Intentional Disciplemaking: Cultivating Spiritual Maturity in the Local Church by Ron Bennett
I am reading this book as part of discussion group with my fellow PTC graduates.
Biblical Economics: A Commonsense Guide to Our Daily Bread by R. C. Sproul, Jr.
This is an informative book. Sproul is very critical of U.S. governmental policy, and accuses it of stealing, not so much through high taxation, but through currency devaluation and excessive borrowing. It's not quite as biblical as I would like: perhaps a better title would be Austrian Economics.
Reading Biblical Narrative by J. P. Fokkelman
This is one of the classics in the field. I find the recent trend towards literary approaches in biblical studies to be quite satisfying.
The Book of Bebb by Frederick Buechner
This volume consists of a quartet of novels, the first three of which I read about ten years ago. I bought this book recently, and decided I wanted to re-read them all before I got to the one I haven't read yet. They are about a so-called evangelist named Leo Bebb, who runs a mail-order ordination business. Buechner describes his physical appearance in the following terms:
A workable, Tweedledum mouth with the lines at the corners, the hinge marks, making an almost perfect H with the tight lips. A face plump but firm, pale but not sick pale. He was high-polish bald and had hardly a trace of facial hair, beard or eyebrows even. The eyes were jazzy and wide open and expectant, as if he'd just pulled a rabbit out of a hat or was waiting for me to.
Handbook of Church Discipline: A Right and Privilege of Every Church Member by Jay Adams
As the title suggests, this is a practical manual of the way in which biblical discipline should be carried out in the church. And as the subtitle indicates, the great theme of this book is that discipline is a blessing that we dare not withhold from God's people.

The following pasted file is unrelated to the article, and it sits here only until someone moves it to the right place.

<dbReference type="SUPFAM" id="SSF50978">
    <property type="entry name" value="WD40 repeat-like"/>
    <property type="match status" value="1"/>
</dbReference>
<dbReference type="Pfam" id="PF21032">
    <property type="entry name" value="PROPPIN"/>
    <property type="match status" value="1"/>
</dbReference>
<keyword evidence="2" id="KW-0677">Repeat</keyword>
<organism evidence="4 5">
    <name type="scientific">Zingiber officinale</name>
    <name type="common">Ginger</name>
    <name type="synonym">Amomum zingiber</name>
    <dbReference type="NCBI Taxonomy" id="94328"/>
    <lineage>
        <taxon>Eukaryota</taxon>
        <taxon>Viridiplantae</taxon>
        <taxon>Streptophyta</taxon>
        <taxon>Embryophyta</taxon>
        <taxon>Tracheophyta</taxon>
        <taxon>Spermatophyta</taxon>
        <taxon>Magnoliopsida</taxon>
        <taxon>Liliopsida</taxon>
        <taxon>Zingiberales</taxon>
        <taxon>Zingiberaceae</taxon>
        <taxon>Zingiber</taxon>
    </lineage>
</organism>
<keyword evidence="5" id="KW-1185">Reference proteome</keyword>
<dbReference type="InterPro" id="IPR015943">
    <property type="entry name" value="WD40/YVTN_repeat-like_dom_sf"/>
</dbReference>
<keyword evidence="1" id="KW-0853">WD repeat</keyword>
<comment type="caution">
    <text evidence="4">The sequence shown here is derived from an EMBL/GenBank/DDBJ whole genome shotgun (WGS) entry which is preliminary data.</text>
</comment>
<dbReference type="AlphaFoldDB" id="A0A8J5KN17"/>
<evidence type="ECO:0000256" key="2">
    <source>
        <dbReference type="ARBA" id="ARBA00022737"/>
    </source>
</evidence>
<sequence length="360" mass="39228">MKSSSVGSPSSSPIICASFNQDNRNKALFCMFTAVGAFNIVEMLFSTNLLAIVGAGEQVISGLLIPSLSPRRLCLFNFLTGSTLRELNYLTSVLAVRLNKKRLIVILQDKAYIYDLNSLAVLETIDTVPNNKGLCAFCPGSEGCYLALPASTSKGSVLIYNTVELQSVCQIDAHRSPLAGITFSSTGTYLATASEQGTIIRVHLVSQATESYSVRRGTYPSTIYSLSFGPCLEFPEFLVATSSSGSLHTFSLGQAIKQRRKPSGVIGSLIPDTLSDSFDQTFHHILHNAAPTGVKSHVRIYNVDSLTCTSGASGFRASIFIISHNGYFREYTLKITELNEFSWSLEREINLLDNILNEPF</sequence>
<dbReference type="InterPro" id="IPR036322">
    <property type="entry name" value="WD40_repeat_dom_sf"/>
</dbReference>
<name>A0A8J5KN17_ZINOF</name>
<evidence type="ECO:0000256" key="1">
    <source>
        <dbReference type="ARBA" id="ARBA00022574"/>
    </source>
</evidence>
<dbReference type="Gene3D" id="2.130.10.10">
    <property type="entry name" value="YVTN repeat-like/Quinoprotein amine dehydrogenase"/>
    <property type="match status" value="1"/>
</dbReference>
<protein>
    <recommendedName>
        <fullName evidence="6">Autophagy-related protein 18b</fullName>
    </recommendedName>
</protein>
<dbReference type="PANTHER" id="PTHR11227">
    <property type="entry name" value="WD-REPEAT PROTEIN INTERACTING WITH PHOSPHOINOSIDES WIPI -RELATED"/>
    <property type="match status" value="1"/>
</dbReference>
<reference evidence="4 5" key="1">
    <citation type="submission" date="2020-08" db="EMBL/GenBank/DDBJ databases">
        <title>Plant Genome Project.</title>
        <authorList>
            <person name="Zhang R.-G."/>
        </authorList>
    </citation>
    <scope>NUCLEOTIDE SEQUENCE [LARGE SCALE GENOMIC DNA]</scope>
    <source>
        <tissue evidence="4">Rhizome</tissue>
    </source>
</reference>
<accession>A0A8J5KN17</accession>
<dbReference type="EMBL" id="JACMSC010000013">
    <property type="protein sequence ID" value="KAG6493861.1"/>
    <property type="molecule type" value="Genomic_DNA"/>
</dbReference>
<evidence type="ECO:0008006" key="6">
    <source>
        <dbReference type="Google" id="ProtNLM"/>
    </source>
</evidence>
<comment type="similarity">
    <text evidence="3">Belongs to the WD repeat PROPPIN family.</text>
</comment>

One of the unusual arguments in the book is that there is a difference between excommunication and "putting outside the fellowship". In the former, the offending party is still regarded as a brother, while in the latter situation, he is regarded as a "tax collector or sinner".
A Wizard of Earthsea by Ursula Le Guin
Another classic that for years I'd never got around to reading. Completely enchanting.
Visions & Voyages: The Story of Celtic Spirituality by Fay Sampson
This book's subtitle is a little misleading, as the book has much more to do with the history of Celtic Christianity than its "spirituality". But it contains a whole lot of great stories and fascinating characters.
Biffen's Millions and The Return of Jeeves by P. G. Wodehouse
These are both the U.S. titles. They were published in the U. K. under the titles Frozen Assets and Ring for Jeeves respectively. Light-hearted fun.